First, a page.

In recent years, soft law has evolved into an instrument that is deployed to shape international relations. Despite the weakening of the multilateral system, soft law opens up opportunities for Switzerland because it allows for a consensus-based further development of the international order and swift response to emerging global challenges. Nevertheless, soft law also poses a challenge for Switzerland, in particular with respect to Parliament's participation in shaping foreign policy. The Federal Council therefore considers it a priority to create the necessary conditions for Parliament to better assess soft law instruments and, on this basis, to exercise its right to participate in a more targeted manner.
Parliament's right to participate in foreign policy
Since foreign policy and domestic policy are closely interlinked, Parliament's right to play a part in shaping foreign policy has gradually been extended. In order to safeguard Switzerland's interests in a fast-moving international environment, a balance must be struck between the scope afforded to the legislative branch to participate and Switzerland's ability to conduct foreign policy. The criterion of material importance that applies under current law is key to Parliament's involvement in soft law projects. Given that there are a large number of soft law instruments and that they are usually issued under tight deadlines, it would be unfeasible for Parliament to participate in the creation of these instruments across the board.
The Federal Council's proposals
The Federal Council therefore takes the view that no new legal basis is required. It considers, rather, that greater involvement by Parliament can be achieved within the existing legal framework by keeping it fully informed of soft law projects and involving it in good time. The Federal Council proposes three measures to keep Parliament better informed and to allow more exchanges on soft law matters between the two bodies. In particular, members of Parliament are to be consulted more frequently and provided with better documentation and regular reports on relevant soft law projects. This should improve Parliament's ability to exercise its right to participate in shaping foreign policy with respect to soft law and in general also strengthen trust between the executive and legislative branches in the area of foreign relations.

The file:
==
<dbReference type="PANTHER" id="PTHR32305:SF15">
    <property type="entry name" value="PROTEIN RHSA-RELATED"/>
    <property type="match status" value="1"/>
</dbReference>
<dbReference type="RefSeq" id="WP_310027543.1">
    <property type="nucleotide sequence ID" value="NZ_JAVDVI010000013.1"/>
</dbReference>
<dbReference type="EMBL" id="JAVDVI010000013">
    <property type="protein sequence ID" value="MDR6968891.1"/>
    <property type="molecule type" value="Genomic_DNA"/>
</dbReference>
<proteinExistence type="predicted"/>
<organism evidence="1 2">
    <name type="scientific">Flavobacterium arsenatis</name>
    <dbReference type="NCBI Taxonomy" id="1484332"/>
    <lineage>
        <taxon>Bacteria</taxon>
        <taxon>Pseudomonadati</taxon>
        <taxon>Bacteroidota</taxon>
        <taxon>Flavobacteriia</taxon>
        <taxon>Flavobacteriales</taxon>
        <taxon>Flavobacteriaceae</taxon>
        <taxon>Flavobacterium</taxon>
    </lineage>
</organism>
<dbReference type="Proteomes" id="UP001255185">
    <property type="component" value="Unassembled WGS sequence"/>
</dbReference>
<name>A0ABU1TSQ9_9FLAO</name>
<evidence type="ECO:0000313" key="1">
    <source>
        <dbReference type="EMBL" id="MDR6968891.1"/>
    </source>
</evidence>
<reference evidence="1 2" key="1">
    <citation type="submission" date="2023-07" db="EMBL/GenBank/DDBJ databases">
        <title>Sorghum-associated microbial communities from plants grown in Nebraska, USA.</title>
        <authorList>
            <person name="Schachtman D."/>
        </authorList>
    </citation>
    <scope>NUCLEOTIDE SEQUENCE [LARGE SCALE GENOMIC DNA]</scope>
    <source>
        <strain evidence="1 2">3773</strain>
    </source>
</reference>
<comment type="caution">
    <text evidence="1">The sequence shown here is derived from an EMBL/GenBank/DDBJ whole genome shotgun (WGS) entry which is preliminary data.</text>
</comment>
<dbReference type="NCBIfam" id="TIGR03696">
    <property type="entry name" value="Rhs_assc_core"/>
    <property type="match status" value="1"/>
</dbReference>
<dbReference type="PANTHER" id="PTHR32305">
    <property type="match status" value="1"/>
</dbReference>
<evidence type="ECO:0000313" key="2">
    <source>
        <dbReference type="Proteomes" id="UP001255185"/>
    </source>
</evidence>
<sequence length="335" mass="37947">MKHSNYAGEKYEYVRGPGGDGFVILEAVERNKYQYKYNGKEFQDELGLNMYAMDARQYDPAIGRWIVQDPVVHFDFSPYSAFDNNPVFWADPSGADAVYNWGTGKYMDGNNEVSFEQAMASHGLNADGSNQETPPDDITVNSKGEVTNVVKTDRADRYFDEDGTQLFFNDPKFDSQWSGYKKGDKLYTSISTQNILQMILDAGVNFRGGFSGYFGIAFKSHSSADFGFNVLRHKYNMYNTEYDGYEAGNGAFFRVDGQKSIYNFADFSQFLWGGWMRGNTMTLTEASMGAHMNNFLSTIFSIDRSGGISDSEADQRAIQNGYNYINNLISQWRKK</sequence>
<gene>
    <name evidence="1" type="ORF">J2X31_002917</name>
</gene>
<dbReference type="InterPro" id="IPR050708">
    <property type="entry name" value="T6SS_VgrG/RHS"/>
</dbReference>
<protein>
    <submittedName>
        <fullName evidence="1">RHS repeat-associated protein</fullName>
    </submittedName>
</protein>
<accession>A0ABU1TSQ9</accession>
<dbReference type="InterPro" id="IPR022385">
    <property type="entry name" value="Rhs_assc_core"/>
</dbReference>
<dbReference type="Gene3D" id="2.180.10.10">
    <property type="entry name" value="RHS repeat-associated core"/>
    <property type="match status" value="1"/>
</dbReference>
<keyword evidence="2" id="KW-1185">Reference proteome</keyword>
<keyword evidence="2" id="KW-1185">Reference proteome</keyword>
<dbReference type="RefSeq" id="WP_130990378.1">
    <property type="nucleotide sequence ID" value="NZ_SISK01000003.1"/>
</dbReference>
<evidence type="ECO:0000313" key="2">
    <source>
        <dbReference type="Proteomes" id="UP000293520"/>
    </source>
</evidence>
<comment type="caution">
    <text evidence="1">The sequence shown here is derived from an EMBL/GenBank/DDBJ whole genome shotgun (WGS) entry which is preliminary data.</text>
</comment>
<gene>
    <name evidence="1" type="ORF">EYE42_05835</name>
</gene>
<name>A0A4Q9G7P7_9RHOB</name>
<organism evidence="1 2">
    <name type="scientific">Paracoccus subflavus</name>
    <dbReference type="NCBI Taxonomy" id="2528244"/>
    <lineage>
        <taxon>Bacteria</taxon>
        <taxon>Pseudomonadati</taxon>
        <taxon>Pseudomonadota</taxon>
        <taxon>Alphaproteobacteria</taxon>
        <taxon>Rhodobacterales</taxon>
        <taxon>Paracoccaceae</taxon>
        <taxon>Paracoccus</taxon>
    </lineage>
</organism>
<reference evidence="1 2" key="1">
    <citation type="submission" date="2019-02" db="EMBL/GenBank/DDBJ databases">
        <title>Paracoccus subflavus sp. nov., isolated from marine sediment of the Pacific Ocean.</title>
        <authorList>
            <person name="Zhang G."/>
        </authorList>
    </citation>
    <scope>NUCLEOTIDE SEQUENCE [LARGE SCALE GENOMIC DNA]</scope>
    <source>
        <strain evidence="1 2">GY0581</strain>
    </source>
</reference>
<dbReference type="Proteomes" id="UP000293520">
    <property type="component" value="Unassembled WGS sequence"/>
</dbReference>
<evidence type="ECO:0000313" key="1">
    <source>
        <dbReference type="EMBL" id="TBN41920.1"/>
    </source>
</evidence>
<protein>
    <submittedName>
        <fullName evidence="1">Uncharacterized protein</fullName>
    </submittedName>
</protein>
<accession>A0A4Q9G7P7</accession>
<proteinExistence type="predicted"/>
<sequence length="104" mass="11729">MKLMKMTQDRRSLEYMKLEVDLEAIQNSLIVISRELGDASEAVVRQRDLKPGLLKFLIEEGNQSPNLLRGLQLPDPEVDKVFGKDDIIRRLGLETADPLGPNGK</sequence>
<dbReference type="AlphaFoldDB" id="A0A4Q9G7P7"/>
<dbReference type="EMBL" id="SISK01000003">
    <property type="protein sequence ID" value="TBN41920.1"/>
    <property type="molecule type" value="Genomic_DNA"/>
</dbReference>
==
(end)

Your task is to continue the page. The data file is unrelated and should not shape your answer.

What is soft law?
Soft law refers to a large variety of international instruments. What these instruments have in common is that they are not legally binding (soft) but prescribe certain behaviour (law). Unlike international law, soft law does not create any obligations under international law, which is why states cannot be held legally responsible for breaching it. Failure to implement soft law is at worst subject to political sanctions.
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